Far From The Rolling Queue: The Lingering Virtues of Art Blogs
Another installment of our column, BOOKMARKED, in which artists, critics, collectors et al. share and comment on their favorite blogs and art-related sites. Present company – artcritical – is taken as read!
Yes, we’re all reading non-stop mashups of images and ideas on Facebook. I like the immediacy of the scroll and the occasional real-time discussions that take place—these days, mostly about politics—but when it comes to viewing art and reading about it, short of the gallery or museum experience, I still prefer blogs. For this installment of Bookmarked, I have selected four blogs I visit regularly, all different from one another in form and content, but each one deeply satisfying.
Henry Samelson’s Buddy of Work has an interesting premise: inviting artists to submit “an example of their primary work alongside an example of their peripheral (buddy) work.” The format allows us to see the connections in an artist’s work, a window that’s pried open a bit wider by the words each artist shares about the pairing. Gelah Penn shows an installation and a work on paper; Lori Ellison, a drawing and a poem; Katherine Bradford, a small oil of a stack of syrupy pancakes and the same subject painted large on a construction wall in DUMBO. The viewing is addictive. Karl Bielik pairs a chromatic gestural abstraction with a moody black-and-white video of his band, Lark, while Emily Auchincloss’s painting and potholder pairing is a lark, sharing an unexpected compositional thread. Over 70 artists have participated since Samuelson started the blog early this year.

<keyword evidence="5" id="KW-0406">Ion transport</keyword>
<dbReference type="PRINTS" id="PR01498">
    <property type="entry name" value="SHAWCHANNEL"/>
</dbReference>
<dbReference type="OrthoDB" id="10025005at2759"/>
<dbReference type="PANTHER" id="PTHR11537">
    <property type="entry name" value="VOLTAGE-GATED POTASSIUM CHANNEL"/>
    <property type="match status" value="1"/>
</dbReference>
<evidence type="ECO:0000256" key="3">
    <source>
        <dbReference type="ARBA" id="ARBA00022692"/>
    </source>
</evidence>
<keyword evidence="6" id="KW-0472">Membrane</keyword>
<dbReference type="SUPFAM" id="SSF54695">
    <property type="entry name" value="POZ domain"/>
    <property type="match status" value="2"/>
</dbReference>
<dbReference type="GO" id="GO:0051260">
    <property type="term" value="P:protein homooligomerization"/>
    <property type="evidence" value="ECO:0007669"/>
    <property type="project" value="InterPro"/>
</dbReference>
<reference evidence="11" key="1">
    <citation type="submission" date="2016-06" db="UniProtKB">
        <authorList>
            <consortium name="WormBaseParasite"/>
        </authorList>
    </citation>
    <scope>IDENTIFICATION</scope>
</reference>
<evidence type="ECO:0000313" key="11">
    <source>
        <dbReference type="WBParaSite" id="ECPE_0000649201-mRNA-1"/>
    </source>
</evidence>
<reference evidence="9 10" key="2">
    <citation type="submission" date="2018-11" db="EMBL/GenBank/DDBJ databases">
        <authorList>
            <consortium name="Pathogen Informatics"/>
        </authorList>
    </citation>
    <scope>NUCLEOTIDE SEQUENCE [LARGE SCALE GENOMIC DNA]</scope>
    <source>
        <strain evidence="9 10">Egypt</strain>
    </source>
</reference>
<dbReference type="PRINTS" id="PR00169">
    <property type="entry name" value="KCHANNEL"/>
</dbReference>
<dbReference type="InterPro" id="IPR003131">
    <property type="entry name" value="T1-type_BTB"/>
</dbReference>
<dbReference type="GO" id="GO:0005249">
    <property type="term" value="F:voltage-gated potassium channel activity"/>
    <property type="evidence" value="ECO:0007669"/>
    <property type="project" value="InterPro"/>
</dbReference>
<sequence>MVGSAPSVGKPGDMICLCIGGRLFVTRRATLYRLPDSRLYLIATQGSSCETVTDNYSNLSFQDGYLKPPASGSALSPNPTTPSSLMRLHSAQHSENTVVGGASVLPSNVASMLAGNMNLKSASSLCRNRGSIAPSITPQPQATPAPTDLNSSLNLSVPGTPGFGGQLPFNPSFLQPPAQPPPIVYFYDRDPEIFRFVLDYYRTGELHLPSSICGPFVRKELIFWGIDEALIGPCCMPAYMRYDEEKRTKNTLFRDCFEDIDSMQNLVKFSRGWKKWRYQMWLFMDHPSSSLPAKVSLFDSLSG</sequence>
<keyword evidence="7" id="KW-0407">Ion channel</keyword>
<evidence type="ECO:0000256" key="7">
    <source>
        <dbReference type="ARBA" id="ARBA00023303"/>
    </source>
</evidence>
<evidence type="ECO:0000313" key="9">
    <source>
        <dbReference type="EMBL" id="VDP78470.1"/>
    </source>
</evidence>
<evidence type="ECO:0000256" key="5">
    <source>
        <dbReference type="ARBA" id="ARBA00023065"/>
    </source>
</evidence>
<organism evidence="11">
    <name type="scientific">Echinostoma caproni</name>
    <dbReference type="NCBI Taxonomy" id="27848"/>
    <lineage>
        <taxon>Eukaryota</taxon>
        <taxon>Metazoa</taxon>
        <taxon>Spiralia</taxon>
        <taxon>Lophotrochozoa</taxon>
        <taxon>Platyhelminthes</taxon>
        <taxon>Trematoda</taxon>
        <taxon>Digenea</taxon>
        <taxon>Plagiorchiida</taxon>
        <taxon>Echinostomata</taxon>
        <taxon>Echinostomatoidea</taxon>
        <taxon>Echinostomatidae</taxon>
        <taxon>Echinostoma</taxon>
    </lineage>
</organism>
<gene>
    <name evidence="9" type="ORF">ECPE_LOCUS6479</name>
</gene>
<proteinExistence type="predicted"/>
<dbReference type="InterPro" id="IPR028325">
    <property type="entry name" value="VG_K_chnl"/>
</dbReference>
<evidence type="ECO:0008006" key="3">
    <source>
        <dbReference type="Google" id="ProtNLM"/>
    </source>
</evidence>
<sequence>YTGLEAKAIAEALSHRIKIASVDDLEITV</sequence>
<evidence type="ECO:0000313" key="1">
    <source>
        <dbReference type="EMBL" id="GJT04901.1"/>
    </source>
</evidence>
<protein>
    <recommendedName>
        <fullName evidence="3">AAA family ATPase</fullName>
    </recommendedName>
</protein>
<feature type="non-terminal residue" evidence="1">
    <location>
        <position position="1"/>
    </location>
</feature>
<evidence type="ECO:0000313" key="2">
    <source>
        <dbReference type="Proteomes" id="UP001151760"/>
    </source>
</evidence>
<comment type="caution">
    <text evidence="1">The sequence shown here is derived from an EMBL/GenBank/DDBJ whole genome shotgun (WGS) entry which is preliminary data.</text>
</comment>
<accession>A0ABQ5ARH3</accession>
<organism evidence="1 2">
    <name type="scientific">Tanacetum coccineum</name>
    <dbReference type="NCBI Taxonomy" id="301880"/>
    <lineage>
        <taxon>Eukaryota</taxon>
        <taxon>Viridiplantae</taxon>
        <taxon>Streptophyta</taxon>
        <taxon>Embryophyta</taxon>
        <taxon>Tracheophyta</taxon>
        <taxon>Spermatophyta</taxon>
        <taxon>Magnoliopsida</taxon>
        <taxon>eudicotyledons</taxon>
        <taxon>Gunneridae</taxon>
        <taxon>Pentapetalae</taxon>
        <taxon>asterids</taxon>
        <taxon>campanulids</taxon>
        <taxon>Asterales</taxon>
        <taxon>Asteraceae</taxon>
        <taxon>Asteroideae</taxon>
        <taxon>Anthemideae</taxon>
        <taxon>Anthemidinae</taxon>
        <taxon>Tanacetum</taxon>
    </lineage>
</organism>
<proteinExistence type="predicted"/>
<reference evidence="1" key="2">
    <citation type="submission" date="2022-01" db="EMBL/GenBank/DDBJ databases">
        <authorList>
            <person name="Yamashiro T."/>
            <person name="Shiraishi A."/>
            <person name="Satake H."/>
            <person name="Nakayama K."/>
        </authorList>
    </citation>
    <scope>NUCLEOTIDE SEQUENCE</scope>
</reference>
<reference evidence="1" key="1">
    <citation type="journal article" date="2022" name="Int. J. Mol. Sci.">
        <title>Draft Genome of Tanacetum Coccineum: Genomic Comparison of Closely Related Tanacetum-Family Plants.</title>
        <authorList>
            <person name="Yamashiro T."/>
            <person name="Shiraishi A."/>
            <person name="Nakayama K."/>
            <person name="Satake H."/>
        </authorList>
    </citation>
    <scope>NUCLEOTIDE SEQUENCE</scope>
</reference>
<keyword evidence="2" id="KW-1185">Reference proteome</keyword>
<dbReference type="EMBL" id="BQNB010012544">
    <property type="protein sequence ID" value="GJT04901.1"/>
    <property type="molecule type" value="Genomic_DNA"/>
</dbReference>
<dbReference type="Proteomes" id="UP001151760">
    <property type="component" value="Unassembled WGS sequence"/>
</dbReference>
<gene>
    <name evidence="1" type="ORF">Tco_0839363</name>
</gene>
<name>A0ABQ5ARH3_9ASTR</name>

A different kind of pairing take place in Chris Ashley’s long-running Look See. The Oakland-based artist alternates his HTML drawings—digital minimalist compositions created by computer code and made for viewing on a monitor—with photographs he has taken in his travels. I find Ashley’s unpretentious views of nature personal and quirky, but truth to tell, it’s the color-saturated HTML drawings I log on to see.
Mira Schor’s A Year of Positive Thinking, now in its second year, is wordier and thinkier than the average blog. Feminism looms large, intertwined with politics and art. To read it properly you need time, but you will be rewarded with long pieces on Louise Bourgeois, for instance, or a three-part consideration of cave paintings inspired by Werner Herzog’s film, Cave of Forgotten Dreams. Don’t take forever to get there, though; Schor’s “year” may be drawing to a close. “I intend to continue for a while longer,” she writes, “although other writing projects I’ve been germinating may claim my attention.”
With art coverage on the decline in conventional media, Roberta Fallon and Libby Rosof’s The Artblog is a model of how to write about a city’s art scene. The city is Philadelphia. Fallon and Rosof, both artists, along with a staff that includes art historian Andrea Kirsh and a number of contributing writers, offer reviews, picks, features, interviews and podcasts. The format, with seven opening-paragraph teasers on the home page, is now more magazine than blog, a testament to the big need this online publication is filling. If you’re planning a trip to Philly, this is your guide. But you may want to log on even if you’re not headed that way, just because it’s a good read—and there’s plenty of international coverage in there, too.
Unlike the rolling queue of social media, blogs offer their content for the long haul, archived and accessible. There’s context. I can linger.
Joanne Mattera is a widely exhibited painter who works in a chromatically resonant and reductive style she calls “lush minimalism.” She is represented in New York City by DM Contemporary. Her work is in the collections of the New Britain Museum of American Art, (Connecticut), and the Montclair Art Museum (New Jersey); at the latter it can be seen in “Patterns, Systems, Structures:
Abstraction in American Art,” curated by Gail Stavitsky, through early 2013. In her Joanne Mattera Art Blog she reports on exhibitions in New York City and wherever she travels, including the Miami art fairs in December. Mattera divides her time between Manhattan and Massachusetts.